Friday, March 21, 2014

Things Aren't What They Used to Be

Most things are inanimate, tossed about as generalities, lacking in sufficient qualities or dimensions to merit specific names of their own.  A thing is a noun by default, as though no other part of speech, would wish any part of it.  Nouns include persons and places, why not lump things in with them?  

Things, by the ambiguity of their nature, are hard to pin down, difficult to form any in-depth opinion about.  Things hamper attempts at communication, which is already in trouble because of the ease with which individuals and groups of individuals may come to some serious misunderstanding, all the while believing they are striving for accord.

On occasion, you'll hear one person ask another how things are, perhaps even a more emphatic, How are things going?  These types of things are events.  How are the events in your life?  Are they to your satisfaction?  Do they bring you any pleasure?  

In some cases, where two or more individuals who are acquainted gather, and their conversation turns to things, you know, undifferentiated things, an observer can begin to see the specter of irony in budding formation.  

A thing that does not return some dividend of interest, pleasure, or intrigue becomes, by default, a thing with negative attribution, a bad thing, a boring thing, a disaster.  Who ever heard of an undifferentiated thing being interesting, much less intriguing?  

This suggests a notion of a similarity between Capitalism, with its focus on return on investment and an aspect of the human psyche that could well be called Emotional Capitalism.  How easy it is to have dividends of interest and pleasure from the things we encounter rather than the sudden, uncomfortable awareness that our desks, shelves, and closets are filled with things for which we have no affection or, in many cases, use.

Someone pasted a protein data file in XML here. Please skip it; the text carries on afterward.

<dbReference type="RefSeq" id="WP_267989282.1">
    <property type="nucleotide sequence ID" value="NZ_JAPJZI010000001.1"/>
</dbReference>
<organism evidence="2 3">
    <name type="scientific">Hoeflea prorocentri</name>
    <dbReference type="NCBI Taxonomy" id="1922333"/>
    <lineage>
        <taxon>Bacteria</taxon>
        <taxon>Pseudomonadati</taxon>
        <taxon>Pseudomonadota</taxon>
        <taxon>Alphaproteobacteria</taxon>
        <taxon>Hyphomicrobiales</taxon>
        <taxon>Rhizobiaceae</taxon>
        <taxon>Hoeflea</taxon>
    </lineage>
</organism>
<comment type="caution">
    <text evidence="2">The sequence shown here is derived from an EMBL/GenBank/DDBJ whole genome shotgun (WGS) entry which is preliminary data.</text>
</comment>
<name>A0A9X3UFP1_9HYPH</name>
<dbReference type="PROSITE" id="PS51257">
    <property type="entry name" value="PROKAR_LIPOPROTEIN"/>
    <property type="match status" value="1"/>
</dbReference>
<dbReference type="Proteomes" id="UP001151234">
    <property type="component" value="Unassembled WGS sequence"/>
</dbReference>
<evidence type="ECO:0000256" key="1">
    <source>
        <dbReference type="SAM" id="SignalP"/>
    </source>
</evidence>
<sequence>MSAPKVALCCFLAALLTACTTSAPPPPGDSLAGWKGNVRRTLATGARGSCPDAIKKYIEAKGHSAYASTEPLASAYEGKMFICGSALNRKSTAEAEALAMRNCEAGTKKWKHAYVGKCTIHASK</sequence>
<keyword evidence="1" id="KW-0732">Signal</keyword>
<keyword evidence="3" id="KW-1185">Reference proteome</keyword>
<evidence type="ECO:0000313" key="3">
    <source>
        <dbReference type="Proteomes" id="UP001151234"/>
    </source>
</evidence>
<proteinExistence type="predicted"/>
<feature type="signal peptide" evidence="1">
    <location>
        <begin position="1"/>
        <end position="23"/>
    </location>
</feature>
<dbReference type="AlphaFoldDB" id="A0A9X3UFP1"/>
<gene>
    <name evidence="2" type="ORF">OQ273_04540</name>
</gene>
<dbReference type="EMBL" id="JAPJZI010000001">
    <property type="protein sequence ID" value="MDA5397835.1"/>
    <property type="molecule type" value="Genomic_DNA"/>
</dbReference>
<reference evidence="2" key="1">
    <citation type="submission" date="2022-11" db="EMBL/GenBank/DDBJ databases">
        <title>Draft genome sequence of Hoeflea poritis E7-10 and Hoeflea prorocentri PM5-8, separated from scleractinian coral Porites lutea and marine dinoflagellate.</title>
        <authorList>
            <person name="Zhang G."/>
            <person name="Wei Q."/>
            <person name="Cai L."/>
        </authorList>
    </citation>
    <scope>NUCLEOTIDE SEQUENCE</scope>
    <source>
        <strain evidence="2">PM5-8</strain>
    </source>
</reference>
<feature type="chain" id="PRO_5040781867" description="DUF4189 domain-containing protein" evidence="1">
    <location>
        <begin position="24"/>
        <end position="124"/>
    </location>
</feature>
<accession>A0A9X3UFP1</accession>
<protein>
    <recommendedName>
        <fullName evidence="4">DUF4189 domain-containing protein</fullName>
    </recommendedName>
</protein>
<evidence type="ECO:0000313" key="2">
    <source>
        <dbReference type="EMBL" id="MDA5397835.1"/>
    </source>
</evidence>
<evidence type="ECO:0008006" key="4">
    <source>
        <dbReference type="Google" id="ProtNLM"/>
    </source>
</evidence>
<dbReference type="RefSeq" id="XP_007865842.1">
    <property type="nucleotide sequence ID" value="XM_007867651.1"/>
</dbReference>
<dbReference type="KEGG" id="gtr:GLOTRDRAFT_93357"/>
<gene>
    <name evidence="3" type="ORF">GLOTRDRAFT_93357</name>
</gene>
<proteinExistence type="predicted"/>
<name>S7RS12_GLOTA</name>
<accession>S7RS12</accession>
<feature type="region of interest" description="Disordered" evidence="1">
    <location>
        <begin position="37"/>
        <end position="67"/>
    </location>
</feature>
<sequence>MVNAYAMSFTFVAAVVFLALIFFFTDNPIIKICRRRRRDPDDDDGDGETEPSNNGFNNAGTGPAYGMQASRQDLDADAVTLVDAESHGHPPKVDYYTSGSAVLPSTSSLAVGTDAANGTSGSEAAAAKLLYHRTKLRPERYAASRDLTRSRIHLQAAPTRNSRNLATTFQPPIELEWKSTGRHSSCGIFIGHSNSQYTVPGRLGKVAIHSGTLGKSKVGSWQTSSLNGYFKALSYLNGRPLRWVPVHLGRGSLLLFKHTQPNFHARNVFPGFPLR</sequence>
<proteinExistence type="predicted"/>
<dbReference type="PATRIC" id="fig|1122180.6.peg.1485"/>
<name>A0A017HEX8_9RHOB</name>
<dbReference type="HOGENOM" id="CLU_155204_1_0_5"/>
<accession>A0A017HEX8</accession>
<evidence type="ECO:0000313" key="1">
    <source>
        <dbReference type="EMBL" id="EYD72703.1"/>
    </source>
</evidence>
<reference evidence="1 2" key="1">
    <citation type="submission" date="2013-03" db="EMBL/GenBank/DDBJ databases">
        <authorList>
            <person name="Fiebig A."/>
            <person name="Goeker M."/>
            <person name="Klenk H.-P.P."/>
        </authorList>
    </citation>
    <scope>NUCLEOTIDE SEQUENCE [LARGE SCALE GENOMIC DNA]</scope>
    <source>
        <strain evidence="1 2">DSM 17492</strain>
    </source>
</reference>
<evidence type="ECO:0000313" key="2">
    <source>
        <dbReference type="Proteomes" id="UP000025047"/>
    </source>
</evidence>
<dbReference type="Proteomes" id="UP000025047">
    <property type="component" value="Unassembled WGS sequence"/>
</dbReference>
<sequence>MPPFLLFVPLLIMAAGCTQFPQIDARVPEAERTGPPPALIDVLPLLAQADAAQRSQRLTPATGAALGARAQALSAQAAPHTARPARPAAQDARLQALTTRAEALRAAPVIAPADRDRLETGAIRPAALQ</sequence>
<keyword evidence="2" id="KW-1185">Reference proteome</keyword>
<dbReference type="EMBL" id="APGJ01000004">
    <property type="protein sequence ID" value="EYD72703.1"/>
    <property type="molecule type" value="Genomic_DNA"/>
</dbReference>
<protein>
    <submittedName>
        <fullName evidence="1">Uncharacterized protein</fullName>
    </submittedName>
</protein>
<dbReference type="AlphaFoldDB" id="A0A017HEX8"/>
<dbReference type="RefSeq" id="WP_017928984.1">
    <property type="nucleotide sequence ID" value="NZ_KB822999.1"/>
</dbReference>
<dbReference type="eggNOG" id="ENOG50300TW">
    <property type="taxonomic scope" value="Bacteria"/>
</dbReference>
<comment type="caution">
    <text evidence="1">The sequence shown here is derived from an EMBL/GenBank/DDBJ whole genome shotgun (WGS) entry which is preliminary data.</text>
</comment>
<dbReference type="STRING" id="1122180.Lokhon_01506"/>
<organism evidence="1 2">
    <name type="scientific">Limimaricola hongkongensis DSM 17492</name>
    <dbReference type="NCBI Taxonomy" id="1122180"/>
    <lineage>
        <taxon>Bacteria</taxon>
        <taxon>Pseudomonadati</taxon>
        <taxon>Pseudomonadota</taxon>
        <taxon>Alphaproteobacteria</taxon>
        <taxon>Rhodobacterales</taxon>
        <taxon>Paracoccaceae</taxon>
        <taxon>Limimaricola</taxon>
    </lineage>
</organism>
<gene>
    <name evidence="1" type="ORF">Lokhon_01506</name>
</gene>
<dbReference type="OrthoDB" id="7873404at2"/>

Even when things are looking up, when individuals are regarding the bright side of things, such matters emerge as mere make-do conversation, devoid of most attribution except for a tinge of positivism and a departure from the negative.

Things go better with adjectives, which are, in a dramatic sense, the characteristics of things, the defining qualities.  In your opinion, most persons approach mere things with such attitudes as suspicion, wariness, and an apprehension of forthcoming boredom.  Readers want specifics.  

If a reader were to come upon a sentence where, for instance, "She began to throw things at him," the reader would be well advised to skip ahead in hopes of greater specificity.  Did she, for instance, throw a steam iron or a cocktail shaker, or perhaps even a French press at him?  For that matter, who is he that she would throw such things, thus even the attribution of "such" refers back to a list of specifics that you tried, through their variety, to make as intriguing as possible.

You're happy at the thought that there are not many persons in your acquaintance who would dwell too long on mere things in their conversation.  For that matter, the presence of unattributed things in conversations tend to limit their range and potential.

For a certainty, things, unattributed things, should go on the list of words to be regarded with a focused suspicion, ranked along with such empty-emotional-calorie words as almost, very, somewhat, perhaps, and suddenly.

Among the many phrases in law that have Latin origins, one of relevance here is Res ipso loquitur, the thing speaks for itself.  Even this thing requires a significant attribution so that the reader understands what thing it is that does define itself.  You have no problem with such things as these; they should either speak for themselves or hire an adjective or two to inform the reader or listener what they are all about.

The things you care most about, to the point of regarding them as treasures and souvenirs, are well-articulated things, notes written in a handwriting you recognize as originating with a special person; a souvenir from a specific event or series of events; a gift; a picture, a story, a book, a box of strawberries; a memory.

All of which leads you to venture this:  The things you most value are those most agreeable in their task of articulating those two other qualities of the noun.  Things are your investment in persons, places, ideas, and events.

Things are the parts of you, assigned to items you care about, memories and objects transformed from the ambiguous and inconclusive to tangible presences. 

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